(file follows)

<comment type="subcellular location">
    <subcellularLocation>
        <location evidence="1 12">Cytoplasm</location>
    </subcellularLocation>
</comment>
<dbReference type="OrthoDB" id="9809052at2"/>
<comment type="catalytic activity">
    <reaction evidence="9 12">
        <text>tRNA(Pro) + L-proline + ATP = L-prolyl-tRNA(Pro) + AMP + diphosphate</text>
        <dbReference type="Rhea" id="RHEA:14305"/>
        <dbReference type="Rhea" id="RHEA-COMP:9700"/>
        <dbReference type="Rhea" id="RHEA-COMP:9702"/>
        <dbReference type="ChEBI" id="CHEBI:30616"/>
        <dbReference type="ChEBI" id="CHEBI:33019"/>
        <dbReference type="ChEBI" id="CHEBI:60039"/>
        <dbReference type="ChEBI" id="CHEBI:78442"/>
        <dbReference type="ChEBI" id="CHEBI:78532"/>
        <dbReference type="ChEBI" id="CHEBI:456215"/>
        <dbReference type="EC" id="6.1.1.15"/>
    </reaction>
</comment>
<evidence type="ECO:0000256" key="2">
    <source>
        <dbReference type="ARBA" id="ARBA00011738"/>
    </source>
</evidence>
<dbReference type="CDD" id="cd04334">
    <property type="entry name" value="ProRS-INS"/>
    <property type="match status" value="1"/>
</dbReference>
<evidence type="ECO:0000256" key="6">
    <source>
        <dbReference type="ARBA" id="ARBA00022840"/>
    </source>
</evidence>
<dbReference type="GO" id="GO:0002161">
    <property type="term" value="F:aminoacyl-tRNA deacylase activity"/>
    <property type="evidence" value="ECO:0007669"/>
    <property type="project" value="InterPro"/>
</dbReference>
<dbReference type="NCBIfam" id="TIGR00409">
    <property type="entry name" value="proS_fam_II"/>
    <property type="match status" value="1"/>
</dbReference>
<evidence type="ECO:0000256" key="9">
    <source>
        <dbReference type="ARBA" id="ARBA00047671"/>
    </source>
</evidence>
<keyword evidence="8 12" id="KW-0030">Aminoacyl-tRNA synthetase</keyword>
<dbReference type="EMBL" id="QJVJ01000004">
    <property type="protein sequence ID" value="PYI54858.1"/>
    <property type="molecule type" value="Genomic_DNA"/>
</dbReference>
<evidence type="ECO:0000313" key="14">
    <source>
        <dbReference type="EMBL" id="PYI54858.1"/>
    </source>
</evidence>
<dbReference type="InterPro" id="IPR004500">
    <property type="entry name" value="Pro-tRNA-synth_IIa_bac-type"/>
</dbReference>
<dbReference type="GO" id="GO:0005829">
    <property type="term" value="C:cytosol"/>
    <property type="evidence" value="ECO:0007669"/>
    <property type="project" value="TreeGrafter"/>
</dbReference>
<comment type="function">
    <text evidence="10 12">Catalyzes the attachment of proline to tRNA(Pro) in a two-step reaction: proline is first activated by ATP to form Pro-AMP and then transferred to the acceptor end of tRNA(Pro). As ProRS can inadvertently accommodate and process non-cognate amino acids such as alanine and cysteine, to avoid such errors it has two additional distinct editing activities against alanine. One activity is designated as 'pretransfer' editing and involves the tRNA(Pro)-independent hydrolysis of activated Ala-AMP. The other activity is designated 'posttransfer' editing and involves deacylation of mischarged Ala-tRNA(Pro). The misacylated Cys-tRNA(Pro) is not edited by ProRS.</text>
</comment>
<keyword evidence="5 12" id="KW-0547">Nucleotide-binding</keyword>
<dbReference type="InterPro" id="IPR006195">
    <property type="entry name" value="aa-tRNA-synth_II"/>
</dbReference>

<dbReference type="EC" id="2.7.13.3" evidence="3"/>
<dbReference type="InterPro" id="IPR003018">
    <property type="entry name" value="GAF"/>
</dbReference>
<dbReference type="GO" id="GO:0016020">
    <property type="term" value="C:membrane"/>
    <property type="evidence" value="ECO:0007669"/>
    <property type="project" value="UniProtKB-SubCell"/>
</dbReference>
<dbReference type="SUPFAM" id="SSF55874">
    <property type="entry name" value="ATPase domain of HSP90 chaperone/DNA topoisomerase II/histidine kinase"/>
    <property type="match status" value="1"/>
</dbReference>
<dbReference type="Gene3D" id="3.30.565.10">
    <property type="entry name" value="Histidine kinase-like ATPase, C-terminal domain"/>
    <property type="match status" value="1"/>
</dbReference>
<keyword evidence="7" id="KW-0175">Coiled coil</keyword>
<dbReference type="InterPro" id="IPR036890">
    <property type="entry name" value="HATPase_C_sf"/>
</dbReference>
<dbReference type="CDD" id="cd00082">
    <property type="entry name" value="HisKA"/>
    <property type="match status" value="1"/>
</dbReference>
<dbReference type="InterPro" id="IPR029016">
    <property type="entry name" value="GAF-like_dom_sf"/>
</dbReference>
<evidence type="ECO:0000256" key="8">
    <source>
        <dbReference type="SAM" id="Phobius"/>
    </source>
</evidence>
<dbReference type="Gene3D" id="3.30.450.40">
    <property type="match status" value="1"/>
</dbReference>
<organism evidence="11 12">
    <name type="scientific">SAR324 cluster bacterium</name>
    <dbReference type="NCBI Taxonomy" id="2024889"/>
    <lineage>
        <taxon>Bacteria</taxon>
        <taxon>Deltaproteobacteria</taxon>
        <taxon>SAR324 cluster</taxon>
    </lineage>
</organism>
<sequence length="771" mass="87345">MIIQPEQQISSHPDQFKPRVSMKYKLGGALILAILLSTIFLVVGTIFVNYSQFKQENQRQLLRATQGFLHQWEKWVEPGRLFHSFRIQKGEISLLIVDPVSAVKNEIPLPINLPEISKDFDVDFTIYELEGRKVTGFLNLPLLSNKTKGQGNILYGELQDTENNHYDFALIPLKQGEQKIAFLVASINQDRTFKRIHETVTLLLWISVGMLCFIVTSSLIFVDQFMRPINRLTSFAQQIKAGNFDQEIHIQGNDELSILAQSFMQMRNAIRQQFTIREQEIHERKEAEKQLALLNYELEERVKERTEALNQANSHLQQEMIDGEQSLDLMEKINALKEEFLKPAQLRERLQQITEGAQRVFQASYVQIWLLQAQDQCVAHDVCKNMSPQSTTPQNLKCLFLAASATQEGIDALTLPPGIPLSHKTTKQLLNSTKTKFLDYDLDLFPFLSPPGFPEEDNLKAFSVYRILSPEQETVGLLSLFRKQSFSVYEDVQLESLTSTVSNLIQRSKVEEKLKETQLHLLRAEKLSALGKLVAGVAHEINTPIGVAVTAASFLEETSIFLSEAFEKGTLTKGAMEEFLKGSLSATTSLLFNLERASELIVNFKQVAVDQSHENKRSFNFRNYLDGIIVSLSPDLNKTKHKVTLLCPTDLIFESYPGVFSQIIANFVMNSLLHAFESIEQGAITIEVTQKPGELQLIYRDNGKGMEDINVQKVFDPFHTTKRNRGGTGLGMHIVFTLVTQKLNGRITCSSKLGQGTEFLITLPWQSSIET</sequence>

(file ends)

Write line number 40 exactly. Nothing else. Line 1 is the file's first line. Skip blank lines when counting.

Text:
</dbReference>